White supremacists condemn church killings — but they share gunman’s anger
Leaders of America’s core white supremacist groups have a laundry list of perceived grievances. They say the media ignore black on white crime; that desegregation has led to poorer schools for white students; that white people in the United States have lost power to black people.
And while they don’t condone last week’s shootings of nine black worshipers at a Charleston church, many of the leaders say they understand the motivation behind the attack – and predict more violence to come.
Interviews with half-a-dozen prominent white nationalists reveal a movement that they say has been re-energized by such things as the election of America’s first black president and, more recently, what movement leaders describe as “a siege” against white police officers.
“A lot of the whites in the U.S. are starting to wake up,” Robert Jones, grand dragon of the Loyal White Knights of the Ku Klux Klan in North Carolina, said in an interview. White people, he said, are getting “fed up” with the lack of attention paid to crimes against white people by blacks.
But that anger hasn’t translated into membership growth for established hate groups. The Ku Klux Klan today, for instance, is a shadow of the white supremacist force it was in the 1920s, when its numbers peaked at about 6 million members. Today, the Klan has about 2,000 to 3,000 members nationally, with about 72 chapters, known as klaverns, according to the Southern Poverty Law Center, an organization based in Montgomery, Ala. that monitors extremist groups.
Overall, the number of white nationalist groups identified by the law center was 518 last year, compared with 736 in 2008. And hate crimes have remained steady over the past decade.
But those numbers may be misleading, the law center says, noting that the Charleston killings underscore fundamental changes in how the “white power” message is being spread today, with younger adherents shunning group membership in favor of the convenience and anonymity of online forums. One such site, Stormfront, describes itself as “a community of racial realists” and says that its number of registered users has more than doubled since 2008 to 300,000.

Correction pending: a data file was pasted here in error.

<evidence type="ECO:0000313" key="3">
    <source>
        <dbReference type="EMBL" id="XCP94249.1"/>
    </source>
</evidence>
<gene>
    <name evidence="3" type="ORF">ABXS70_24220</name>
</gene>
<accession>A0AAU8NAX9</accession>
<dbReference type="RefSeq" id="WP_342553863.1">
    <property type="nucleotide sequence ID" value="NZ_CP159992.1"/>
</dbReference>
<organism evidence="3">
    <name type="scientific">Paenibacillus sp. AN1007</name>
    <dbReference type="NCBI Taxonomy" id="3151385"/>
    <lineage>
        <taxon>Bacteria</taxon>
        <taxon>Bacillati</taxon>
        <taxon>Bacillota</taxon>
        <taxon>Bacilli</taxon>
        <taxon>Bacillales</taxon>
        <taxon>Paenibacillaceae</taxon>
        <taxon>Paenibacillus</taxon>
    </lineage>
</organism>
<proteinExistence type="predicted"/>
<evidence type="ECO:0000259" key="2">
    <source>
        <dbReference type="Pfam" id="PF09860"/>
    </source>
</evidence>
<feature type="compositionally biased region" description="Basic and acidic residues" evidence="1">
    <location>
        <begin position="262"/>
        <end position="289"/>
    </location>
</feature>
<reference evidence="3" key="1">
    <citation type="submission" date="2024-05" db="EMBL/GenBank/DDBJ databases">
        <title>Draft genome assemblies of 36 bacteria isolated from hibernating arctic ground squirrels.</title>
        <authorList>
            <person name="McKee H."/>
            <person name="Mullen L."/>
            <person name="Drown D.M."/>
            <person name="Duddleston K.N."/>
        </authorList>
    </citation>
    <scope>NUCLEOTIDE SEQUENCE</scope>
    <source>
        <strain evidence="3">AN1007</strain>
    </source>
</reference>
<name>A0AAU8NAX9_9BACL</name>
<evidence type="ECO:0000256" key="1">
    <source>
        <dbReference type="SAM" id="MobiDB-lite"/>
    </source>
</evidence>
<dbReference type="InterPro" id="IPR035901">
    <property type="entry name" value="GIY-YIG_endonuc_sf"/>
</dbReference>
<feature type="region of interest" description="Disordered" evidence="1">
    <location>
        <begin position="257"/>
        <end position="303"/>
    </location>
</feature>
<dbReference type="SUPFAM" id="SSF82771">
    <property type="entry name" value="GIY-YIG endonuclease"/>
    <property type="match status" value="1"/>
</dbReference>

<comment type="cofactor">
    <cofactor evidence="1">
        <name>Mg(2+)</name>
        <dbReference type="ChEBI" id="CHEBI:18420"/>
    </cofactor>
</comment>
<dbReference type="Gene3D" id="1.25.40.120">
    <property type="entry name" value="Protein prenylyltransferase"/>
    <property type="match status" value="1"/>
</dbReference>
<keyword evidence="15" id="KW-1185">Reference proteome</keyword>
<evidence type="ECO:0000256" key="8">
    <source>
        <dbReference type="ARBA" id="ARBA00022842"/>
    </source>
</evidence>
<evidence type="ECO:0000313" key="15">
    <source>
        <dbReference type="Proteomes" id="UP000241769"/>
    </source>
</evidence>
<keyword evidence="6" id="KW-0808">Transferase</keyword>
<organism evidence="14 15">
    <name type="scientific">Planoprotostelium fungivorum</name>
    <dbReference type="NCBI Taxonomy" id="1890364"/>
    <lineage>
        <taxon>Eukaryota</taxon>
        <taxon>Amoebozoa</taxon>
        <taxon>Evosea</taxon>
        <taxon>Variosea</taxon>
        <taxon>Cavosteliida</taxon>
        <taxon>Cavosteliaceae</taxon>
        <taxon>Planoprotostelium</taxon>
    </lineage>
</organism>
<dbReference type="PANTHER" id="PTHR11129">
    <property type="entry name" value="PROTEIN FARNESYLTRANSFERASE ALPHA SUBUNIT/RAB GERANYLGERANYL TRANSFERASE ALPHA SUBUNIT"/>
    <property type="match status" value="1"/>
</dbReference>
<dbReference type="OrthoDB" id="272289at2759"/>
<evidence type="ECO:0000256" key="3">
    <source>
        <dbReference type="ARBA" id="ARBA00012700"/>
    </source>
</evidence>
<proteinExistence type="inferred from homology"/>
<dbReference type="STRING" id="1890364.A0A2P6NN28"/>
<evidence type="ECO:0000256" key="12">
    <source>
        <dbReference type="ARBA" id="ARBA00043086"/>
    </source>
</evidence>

Dylann Roof, the man accused of last week’s attack at Emmanuel African Methodist Episcopal Church in Charleston, is not known to have joined any of the established hate groups, but a manifesto attributed to him describes how he was radicalized online, learning about “brutal black on white murders” while surfing the website of the white nationalist Council of Conservative Citizens.
Bradley Griffin, a Council board member, called the Charleston attack “horrifying,” And attempted to distance the organization from the killings. “No one in our group has ever said, ‘Go pick up a gun and shoot random people.’ I don’t know where this guy got that idea from,” he said in an interview.
But he also said he’s sympathetic to Roof’s anger. “If anyone touches a hair on a black person, it’s international news, whereas the most horrific crimes imaginable are inflicted on whites all the time, and I think the media kind of wants to downplay that,” he said. The Council’s website, which has since been taken down, described the group “as the only serious nationwide activist group that sticks up for white rights” and warned against “modern Negro thuggery.”
Kyle Rogers, a South Carolina member of the Council since 2001, estimated the group’s membership at 10,000, though he said only a fraction are active. He operates a flag-vending website from his home in leafy Summerville, South Carolina, and his business includes selling patches of the Rhodesian and Apartheid-era South African flags, similar to the ones displayed on a jacket Roof wore in a widely circulated photograph.